The Number One Thing that Determines Our Success: Forming SMART Habits

David S. Chang  |

We are what we repeatedly do. Excellence, then, is not an act, but a habit. ~ Aristotle

Your "habits” are the basis of your success or failures. Did you know that more than half of all decisions you make are actually habits? You don’t consciously think when you make them, you automatically revert to a particular action based on the habits you have developed over time. A habit is something you regularly and automatically do without thinking about it. This is actually a good thing because we can accomplish tasks (or not accomplish them) without spending exorbitant mental effort and wear ourselves down too quickly.

Imagine having to think of every step of getting in your car and driving to work in the morning. By the time you got to work, you would be mentally exhausted! Our brains create these habits to automate activities to free up the mental capacity to focus on higher level activities. Habits help our brain conserve energy and minimize the physical and mental strength needed to conduct an activity. Habits are essentially who you are! Without them, we wouldn't get much done during the day.

Good habits help you reach your goals and be more efficient and effective in life. Studies show that the richest and most successful people in the world have certain habits in common. Bad habits have the opposite effect of derailing your goals. Given that our actions determine our outcomes, and the bulk of our actions are based on our habits, how do we stop bad habits and create good habits? It is clearly much harder than it seems. Many people do not understand the role habits have in our lives, which is why only 8 percent of people reach their New Year’s resolutions.

How Habits are Formed

According to Charles Duhigg, author of The Power of Habit, you can’t change habits by “powering through” them. Your willpower is like a muscle, and it gets exhausted throughout the day. This is why at the end of the day, it is much harder to keep to your diet than in the morning, when your willpower is fresh! Our brains are very powerful. They are constantly looking for patterns and activities in our lives to turn into habits. Since our subconscious mind does not discriminate between good and bad habits, anything that we repeat over time has the potential for our brain to convert into a habit.

Many people make the mistake of trying to change or start just the habit or behavior. Instead, you have to first understand how it is formed and what a habit is made up of. A habit is not just one independent action, but according to Duhigg, it is a three-part loop consisting of a cue, routine, and reward.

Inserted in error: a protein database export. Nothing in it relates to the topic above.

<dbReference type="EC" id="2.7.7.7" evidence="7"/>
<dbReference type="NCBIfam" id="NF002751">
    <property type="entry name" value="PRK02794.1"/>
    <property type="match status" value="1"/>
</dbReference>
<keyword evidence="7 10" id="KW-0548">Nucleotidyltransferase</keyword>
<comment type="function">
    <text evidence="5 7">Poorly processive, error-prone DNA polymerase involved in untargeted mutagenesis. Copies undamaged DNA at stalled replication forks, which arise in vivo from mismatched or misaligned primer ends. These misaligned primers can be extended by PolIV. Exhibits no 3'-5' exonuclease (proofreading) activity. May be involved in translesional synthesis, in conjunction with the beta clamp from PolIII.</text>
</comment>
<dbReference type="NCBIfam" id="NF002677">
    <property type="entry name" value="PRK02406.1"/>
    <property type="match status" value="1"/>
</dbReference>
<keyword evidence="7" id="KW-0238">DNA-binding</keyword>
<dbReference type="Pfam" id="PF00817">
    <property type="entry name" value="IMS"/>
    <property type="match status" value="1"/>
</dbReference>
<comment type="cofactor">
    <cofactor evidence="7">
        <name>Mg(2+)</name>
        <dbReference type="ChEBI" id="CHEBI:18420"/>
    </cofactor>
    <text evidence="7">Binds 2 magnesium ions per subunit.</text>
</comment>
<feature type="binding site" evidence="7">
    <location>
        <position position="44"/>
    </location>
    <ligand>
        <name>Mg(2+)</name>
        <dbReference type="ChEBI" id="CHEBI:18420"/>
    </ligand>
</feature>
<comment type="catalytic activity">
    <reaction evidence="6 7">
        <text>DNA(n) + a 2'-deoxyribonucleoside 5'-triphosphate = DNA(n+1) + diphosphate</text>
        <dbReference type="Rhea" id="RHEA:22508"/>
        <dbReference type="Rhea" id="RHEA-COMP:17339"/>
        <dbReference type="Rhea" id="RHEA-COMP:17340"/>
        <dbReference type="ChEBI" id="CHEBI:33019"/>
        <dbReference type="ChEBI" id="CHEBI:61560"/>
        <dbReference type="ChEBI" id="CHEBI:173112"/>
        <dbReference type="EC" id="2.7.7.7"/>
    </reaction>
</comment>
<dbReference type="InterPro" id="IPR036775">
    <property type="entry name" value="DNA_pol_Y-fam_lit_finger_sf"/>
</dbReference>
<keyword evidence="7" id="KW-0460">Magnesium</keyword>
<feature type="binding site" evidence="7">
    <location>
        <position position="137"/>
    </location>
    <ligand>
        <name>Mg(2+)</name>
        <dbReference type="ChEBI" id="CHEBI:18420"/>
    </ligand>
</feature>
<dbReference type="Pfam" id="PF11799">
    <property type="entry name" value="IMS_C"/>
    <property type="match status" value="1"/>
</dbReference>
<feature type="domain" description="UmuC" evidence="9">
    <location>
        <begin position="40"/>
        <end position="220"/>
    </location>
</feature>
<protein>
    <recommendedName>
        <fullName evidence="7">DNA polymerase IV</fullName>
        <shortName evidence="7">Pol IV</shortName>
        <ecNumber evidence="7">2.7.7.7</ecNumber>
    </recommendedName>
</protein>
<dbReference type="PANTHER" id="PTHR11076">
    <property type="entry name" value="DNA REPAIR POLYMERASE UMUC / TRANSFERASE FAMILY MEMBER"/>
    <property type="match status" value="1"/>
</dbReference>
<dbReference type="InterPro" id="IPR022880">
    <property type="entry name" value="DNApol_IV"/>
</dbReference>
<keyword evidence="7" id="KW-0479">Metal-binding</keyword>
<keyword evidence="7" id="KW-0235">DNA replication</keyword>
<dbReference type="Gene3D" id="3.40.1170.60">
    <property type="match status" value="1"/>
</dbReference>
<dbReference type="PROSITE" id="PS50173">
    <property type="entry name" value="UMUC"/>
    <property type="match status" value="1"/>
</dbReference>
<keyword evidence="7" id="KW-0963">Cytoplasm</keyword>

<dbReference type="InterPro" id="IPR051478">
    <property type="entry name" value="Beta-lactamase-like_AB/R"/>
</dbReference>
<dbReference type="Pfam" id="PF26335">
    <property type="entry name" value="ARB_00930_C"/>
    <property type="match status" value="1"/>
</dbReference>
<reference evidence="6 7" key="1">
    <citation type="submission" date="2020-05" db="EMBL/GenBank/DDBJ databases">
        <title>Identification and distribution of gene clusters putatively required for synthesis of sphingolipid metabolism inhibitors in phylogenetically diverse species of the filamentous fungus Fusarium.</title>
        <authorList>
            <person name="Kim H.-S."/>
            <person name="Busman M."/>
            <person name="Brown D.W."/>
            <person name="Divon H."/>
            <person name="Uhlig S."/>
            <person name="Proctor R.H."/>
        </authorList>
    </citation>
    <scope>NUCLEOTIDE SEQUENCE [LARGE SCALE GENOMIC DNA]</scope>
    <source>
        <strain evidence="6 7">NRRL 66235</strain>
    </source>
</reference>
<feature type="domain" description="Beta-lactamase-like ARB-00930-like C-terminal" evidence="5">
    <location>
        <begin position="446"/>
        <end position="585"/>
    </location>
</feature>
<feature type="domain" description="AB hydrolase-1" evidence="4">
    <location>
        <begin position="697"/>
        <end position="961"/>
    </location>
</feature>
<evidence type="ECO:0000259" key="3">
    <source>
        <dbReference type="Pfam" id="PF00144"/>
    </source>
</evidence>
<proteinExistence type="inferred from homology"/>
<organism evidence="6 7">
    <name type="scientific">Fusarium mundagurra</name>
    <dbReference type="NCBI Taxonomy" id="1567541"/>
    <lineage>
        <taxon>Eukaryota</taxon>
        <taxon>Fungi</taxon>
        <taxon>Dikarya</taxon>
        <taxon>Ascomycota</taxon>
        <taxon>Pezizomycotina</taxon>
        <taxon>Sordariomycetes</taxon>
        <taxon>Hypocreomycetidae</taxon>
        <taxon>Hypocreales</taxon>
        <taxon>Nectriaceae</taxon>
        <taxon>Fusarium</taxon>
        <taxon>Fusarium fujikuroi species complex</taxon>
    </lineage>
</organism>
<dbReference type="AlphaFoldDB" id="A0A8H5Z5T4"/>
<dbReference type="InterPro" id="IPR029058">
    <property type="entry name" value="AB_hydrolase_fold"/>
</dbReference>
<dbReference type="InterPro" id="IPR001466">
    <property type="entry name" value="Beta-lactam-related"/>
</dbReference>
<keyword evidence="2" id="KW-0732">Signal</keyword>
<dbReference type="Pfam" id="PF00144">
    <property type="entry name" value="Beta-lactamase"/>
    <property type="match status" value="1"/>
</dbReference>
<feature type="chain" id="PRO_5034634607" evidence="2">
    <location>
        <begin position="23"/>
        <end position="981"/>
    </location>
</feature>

If you want to change a habit, you need to focus on the cues and rewards that keep the specific habit going. Understanding this process will help you be INTENTIONAL and CONSCIOUSLY choose what activities and behaviors become habits.

  1. Cue: This triggers our habit and behavior to automatically unfold. There are five types of cues - a place, a time of day, a certain person, a certain emotion, or a ritualized behavior.
  2. Routine: This is the habit or behavior you find yourself doing unknowingly. It can be physical, mental or emotional. Just like getting in your car everyday in the morning to drive to work, you don't consciously think of every decision you make. The more you do it, the less attention you need and the more automated it becomes. The habit takes over, freeing up mental space and conserving as much willpower as possible.
  3. Reward: This is the pleasure you get from the habit. The reward "burns the habit into your memory" so it becomes the go-to habit the next time the cue takes place.

How Habits Are Changed

If you want to curb a bad habit, you want to find your cue and reward. Identify the full loop, and experiment with different rewards. Try to isolate your cue so you can better control the triggers.

Duhigg from his personal experience found that he ate a cookie every afternoon at 3PM and gained 8 pounds. He thought the reward was to satisfy his sweet tooth, but after experimenting, he found the reward was actually socializing with his peers. He was using the excuse of getting a cookie to talk to his coworkers. After recognizing this, instead of eating cookies, he headed over to a colleague, talked for ten minutes and then went back to work, eventually losing 12 pounds! It was a matter of teaching his brain to associate a reward with the appropriate habit.

If there are any habits you want to change, you have to properly diagnose and then change them. No one knew the impact habits have better than the late Dr. Stephen R. Covey, author of the bestseller “The 7 Habits of Highly Effective People.” Habits are the things we do everyday without consciously thinking about them.

Habits have a very important purpose: They save our brain from work by relegating certain repetitive tasks to a walnut-sized area in the middle of our brain called the "basal ganglia." This area also plays a key role in the development of emotions, memories and pattern recognition.